Webcomics Wednesday: Petra Nordlund’s Prague Race

Likely StoriesThis week’s Webcomics Wednesday is going to Finland . . . again. That’s where Petra Nordlund writes Prague Race, a macabre, manga-inspired fantasy. Spirited Leona is happy to finally be living in her own apartment with her adorable cat, Gabriele, and when she stumbles into a curiosity shop with her friend, Colin, she finds the perfect piece of art to put on her new walls: a spooky poster of a cat with 13 arms. The shop is bizarre and run by a surly woman who seems eager for them to leave, especially when Leona spots her fat little dog sitting in a tub of water. For a while, things go right back to normal—Leona follows her whims, Colin crushes on Leona, their friend Miko watches bemused from the sidelines—but soon a swarm of pinecone-ish bugs invade Leona’s apartment, and the cat from the middle of the poster goes missing, leaving nothing but a hole and the arms behind.

Prague Race

From there, the eerie atmosphere ratchets up, and the cheery story about a gang of lovable weirdos takes on a more sinister edge. Colin attempts to get a refund for the poster in an effort to win Leona’s heart, but what he finds instead of an aloof shopkeeper is a fanged creature, a vicious smuggler, and dog that transforms into a cute little four-legged shark . . . who then balloons to real-shark size and swallows him up whole. Meanwhile, Sela, the gruff smuggler, sends Toska, the daffy fanged creature, to get rid of any mystical evidence or witnesses in Leona’s apartment; namely, Leona and Miko.

Prague Race

Luckily for Leona and Miko, however, Toska’s too excited to share secrets about his magical home to get to the clean-up part of his job, and Leona is too eager to learn about a place with real dragons and unicorns to properly fend him off. Not to mention, of course, that Leona wants some answers about the dozens of hands suddenly sprouting out of her back. Toska’s explanation is not too hopeful: the hands are a parasitic creature that, though helpful in the short term, will eventually become so powerful that they’ll suck the life out of Leona, and she can’t get rid of them without breaking her spine. What will she do? Spend the next few months she has left exploring the magical underground with Toska, Miko, and Gabriele (who becomes more and more mysterious as the story goes on) in an effort to rescue Colin, who has been transported there via shark stomach. There will be plenty of danger, but the biggest is that humans are especially prized for their parts, and they’ll have to navigate the world without getting captured and/or eaten.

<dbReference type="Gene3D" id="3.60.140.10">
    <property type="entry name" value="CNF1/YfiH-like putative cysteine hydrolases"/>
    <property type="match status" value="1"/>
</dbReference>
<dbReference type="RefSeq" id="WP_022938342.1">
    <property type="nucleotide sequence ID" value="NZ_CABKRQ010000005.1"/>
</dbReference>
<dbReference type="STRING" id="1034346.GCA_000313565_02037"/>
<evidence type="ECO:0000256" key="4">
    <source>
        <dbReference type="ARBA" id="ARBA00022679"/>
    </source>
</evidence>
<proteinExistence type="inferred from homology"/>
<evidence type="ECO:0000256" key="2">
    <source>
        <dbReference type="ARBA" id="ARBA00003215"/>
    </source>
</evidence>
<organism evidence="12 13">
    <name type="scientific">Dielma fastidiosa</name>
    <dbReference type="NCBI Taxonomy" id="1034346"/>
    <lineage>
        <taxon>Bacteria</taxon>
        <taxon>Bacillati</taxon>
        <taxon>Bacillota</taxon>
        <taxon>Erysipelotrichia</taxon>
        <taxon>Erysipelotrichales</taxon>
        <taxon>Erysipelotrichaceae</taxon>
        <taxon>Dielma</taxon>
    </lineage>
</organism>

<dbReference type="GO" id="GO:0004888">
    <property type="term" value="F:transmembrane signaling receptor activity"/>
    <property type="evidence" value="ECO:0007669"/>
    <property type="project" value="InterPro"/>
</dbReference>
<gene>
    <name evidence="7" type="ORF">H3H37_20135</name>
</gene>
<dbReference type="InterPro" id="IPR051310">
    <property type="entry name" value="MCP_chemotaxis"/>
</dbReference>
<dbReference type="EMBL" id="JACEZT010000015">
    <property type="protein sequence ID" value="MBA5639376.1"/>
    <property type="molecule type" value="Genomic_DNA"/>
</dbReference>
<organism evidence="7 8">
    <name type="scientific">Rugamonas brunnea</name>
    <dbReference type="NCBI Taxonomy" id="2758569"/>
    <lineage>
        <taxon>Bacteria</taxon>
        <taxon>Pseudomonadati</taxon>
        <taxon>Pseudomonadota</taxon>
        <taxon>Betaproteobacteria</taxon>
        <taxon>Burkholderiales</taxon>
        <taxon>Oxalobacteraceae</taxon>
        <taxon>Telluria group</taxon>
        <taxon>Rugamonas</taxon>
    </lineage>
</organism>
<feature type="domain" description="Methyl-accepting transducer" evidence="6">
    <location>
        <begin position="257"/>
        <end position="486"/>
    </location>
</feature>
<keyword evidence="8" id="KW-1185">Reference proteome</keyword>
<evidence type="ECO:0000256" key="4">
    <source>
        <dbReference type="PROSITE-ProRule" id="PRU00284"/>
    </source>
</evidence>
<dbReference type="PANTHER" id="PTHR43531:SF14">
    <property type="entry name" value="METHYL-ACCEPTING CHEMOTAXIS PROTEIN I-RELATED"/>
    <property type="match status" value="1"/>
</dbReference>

Prague Race

In scratchy, textured panels in atmospheric black, white, and grays, Nordlund routinely shakes up the perspective in each scene, which imparts a film-like quality to the story and adds a refreshing touch of variety. Her inky night skies and windy trees in particular are a real treat. Her characters are all distinctive and recognizable, and their emotional reactions combined with her effortless sense of timing make for some hilarious moments. But it’s her creatures that really win the day. Like some freaky mash-up of Studio Ghibli and Maurice Sendak, Nordlund’s fantastical beings manage to be both cute and menacing. Fishsticks, the corgi-cum-shark, has the chubbiest cheeks and friendliest smile . . . but he’ll turn into a vicious maneater if he has to, particularly if there’s a hag with a gaping, toothy grin on the prowl.

Prague Race

Nordlund has been at Prague Race for a few years now, and it’s wonderful to see her art style develop and change over the existing six chapters. The universe of the story continues to deepen as she adds more characters and rich backstory, and hopefully that means this webcomic will continue to grow for a while. Happily, she updates three times a week (Monday, Wednesday, and Friday) so readers won’t have to wait too long for new content.



About the Author:

When Sarah Hunter is not reading for her job as senior editor at Booklist, she's baking something tasty or planning trips to the Pacific Northwest. Follow her on Twitter at @SarahBearHunter.

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